During breaks, attendees were invited to take a spin on farm equipment. Bowling was happy to report that even the CEOs took him up on it: “They were driving combines and sprayers,” he said. “They were like little kids on Christmas morning — like they got a new bicycle.”

Vilsack, who served as Agriculture secretary during the Obama administration, was especially pleased to see every corner of the supply chain in one place. It simply doesn’t happen very often. Getting food from farm-to-fork is an incredibly complex and massive logistical dance, where food manufacturers and the farmers who produce the ingredients largely operate in different worlds. Agricultural commodity leaders are not often at the same table as the foodies and environmentalists trying to change their farming practices, often from thousands of miles away.

Agriculture Secretary Sonny Perdue | USDA Photo by Preston Keres
Agriculture Secretary Sonny Perdue jokes with former Agriculture Secretaries Tom Vilsack (L) and Dan Glickman (R) as they attend Honor the Harvest Forum, hosted by the U.S. Farmers and Ranchers Alliance at Bunker Hill Farm in Newburg, Md., in June. | USDA Photo by Preston Keres

“You can take me to any C-suite of any corporation, you can take me to the halls of Congress, you can take me to the White House, you can take me anywhere in this country and I’m telling you, meaningfully and sincerely, the most important work being done in America today is being done right here,” Vilsack said as he addressed the gathering, flanked by a green John Deere tractor.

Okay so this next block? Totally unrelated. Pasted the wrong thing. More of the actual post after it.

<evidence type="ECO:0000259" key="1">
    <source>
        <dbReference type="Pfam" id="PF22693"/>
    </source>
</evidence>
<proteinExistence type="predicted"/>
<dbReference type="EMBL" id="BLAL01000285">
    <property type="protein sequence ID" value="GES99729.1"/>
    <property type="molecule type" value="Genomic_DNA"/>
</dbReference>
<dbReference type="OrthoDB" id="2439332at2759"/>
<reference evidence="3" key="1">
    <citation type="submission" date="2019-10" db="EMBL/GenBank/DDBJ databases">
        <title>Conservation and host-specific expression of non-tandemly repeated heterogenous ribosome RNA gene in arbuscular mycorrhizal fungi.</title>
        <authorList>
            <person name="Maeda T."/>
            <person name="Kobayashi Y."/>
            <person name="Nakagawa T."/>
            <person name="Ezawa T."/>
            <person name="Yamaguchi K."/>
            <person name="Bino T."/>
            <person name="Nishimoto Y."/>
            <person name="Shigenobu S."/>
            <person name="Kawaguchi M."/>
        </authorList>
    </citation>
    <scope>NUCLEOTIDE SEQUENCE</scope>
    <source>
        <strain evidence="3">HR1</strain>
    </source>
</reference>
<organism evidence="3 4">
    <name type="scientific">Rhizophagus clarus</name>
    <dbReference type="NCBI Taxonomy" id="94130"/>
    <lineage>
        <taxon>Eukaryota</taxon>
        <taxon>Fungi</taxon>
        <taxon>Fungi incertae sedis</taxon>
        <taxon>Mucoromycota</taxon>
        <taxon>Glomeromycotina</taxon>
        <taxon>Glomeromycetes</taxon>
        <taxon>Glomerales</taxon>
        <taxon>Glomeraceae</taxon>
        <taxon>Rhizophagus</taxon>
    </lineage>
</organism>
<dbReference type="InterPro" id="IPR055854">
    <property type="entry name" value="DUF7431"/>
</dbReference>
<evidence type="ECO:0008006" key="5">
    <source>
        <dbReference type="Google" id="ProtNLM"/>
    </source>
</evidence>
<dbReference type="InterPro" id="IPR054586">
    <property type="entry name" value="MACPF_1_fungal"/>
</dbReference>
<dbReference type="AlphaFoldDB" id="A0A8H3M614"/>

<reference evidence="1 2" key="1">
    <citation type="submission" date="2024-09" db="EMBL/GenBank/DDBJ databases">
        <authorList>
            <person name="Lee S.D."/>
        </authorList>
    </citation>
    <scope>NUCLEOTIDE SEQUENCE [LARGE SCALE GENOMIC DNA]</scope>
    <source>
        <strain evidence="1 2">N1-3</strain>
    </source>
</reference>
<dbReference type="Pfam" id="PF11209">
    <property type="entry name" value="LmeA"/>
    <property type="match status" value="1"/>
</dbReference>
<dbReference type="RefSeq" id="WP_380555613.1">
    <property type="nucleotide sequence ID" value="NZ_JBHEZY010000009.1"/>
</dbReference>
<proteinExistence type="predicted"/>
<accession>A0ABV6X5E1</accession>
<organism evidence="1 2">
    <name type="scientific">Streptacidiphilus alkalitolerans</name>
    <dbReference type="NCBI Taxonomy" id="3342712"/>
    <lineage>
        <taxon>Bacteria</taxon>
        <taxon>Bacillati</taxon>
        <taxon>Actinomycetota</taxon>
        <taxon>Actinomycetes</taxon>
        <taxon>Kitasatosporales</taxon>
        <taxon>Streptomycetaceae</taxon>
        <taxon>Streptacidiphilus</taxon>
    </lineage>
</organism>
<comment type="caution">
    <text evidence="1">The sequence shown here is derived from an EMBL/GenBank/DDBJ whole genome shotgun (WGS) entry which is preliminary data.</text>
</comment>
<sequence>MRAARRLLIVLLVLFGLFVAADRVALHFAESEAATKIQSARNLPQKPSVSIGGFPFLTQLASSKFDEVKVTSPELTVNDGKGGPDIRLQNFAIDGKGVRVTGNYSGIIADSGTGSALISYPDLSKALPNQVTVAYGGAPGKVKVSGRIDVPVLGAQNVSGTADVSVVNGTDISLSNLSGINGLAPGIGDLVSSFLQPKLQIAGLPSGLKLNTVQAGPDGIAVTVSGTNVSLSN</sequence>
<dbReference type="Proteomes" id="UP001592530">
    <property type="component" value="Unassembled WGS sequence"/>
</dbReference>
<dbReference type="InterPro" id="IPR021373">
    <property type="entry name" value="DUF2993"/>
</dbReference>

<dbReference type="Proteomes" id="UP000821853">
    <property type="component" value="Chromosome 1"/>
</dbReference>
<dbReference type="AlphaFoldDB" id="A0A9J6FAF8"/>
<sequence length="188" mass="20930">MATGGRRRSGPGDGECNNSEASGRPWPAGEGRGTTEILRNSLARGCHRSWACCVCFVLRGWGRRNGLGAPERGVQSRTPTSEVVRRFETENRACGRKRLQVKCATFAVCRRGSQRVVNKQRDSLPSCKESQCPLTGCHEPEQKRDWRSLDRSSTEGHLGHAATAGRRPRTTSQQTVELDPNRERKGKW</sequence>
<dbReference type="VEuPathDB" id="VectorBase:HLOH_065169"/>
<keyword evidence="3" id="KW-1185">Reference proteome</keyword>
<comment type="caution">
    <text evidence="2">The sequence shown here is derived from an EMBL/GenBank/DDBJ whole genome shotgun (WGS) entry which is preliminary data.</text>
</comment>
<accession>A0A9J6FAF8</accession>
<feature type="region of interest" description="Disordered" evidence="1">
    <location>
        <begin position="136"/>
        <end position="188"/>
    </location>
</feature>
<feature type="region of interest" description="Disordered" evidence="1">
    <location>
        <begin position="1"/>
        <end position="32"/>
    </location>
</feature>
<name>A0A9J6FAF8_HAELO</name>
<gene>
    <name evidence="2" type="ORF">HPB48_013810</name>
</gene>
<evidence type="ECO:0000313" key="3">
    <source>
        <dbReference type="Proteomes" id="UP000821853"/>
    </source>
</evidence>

Bowling, the host of the gathering, has for years been working to get agriculture to lean into engaging on climate change. When he led the National Corn Growers Association, the group launched its first climate task force, going out front on issues that agriculture has been slow to embrace. Now, as chairman of the U.S. Farmers and Ranchers Alliance, Bowling can press the issue in a broader way.

“We were trying to get together and prove that we can talk about tough issues,” Bowling said of the meeting.

“It takes a lot of leadership and a little bit of culture change to talk about it,” he said.

“It was the most balanced meeting I’ve ever attended in terms of people from different parts of food and agriculture,” said Dan Glickman, who served as Agriculture secretary during the Clinton administration. He called the meeting “heartening.”